Two days before Christmas the Australian Securities and Investments Commission (ASIC) released an interesting report into the financial advice industry titled “Access to financial advice in Australia“. There are many interesting insights in the report – the one I will highlight today is the cost of delivering financial advice.
In conducting the research ASIC “surveyed 35 holders of an Australian financial services (AFS) licence (licensees) selected as a sample of the personal financial advice industry“, as well as more detailed discussions.
The ASIC research reveals that “Licensees reported an estimate of the cost of providing comprehensive financial advice to a client in the range of $2500–$3500.” (para 171, page 42)
The report does not go into greater detail but I suspect that cost estimate does not include the cost of providing support in implementing the advice. That would be an additional cost to licensees. I also suspect (know) that more specialised advice and complex client situations have a higher cost to deliver the advice.
No business owner interested in staying in business wants to sell their services for less than it costs them to deliver them. In fact to reward them for the risks of entrepreneurism they need to add a profit margin above the cost. (Many professional service industries target a minimum profit margin of 30% in order to be sustainable and rewarding.)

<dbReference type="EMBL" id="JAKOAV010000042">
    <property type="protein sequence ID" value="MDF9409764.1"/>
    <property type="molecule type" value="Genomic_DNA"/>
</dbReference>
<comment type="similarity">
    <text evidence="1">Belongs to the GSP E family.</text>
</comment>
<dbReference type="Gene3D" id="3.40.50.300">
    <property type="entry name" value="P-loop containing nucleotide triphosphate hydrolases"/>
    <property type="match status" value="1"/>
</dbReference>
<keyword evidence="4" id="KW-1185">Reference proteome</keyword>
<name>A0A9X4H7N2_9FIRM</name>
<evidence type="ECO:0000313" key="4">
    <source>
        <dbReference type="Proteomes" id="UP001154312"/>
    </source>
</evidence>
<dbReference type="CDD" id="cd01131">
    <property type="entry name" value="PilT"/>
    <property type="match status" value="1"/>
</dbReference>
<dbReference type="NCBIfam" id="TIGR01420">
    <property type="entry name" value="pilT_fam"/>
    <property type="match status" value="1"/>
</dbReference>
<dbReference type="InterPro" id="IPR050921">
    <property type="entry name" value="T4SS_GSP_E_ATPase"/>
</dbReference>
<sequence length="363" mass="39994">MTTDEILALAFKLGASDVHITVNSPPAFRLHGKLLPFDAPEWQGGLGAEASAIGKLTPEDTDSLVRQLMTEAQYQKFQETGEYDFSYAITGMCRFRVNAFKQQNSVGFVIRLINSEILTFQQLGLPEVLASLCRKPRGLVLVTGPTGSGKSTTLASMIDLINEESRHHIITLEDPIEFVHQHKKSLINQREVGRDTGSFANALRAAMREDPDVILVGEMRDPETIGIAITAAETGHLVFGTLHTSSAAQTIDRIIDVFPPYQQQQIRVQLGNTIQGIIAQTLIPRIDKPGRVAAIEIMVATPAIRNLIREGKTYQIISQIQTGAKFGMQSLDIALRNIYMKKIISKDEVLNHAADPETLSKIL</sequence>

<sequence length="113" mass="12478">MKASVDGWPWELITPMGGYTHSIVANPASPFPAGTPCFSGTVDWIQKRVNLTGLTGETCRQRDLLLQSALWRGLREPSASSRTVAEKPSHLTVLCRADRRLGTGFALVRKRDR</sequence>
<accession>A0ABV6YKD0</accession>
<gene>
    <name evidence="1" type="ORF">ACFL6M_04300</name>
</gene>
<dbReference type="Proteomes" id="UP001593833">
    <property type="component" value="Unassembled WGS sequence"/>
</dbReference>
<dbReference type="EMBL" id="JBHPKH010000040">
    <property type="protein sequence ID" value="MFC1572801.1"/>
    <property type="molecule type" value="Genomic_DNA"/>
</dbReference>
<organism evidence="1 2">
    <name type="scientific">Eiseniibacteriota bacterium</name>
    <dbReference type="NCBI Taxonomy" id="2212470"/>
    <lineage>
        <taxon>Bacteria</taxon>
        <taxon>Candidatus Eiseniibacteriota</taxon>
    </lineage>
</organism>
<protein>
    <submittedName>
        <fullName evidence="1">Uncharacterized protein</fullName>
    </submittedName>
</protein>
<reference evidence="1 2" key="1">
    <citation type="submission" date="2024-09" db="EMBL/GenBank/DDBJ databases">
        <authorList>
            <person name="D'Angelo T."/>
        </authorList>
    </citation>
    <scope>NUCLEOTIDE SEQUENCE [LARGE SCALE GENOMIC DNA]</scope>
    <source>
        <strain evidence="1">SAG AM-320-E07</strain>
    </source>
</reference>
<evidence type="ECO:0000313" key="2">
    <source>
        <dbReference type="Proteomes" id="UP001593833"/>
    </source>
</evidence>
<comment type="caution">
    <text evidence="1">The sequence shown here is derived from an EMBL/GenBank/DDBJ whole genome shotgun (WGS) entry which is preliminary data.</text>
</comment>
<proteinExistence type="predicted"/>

So in shaping your expectations of what advice will cost you (“the price”) keep in mind what it could actually be costing the adviser to deliver it to you. By quoting you a fee in the thousands they are not having a lend of you, they are just trying to stay profitable.
ASIC noted in summary “Overall, it appears that the costs of providing financial advice are much higher than the average amount consumers are willing to pay.” (para 169, page 42)
That is no surprise to anyone in the industry. But it is a big problem as it means that many people miss out on getting great advice because we as an industry traditionally haven’t clearly articulated the value of advice. But the value of advice is a topic for another article.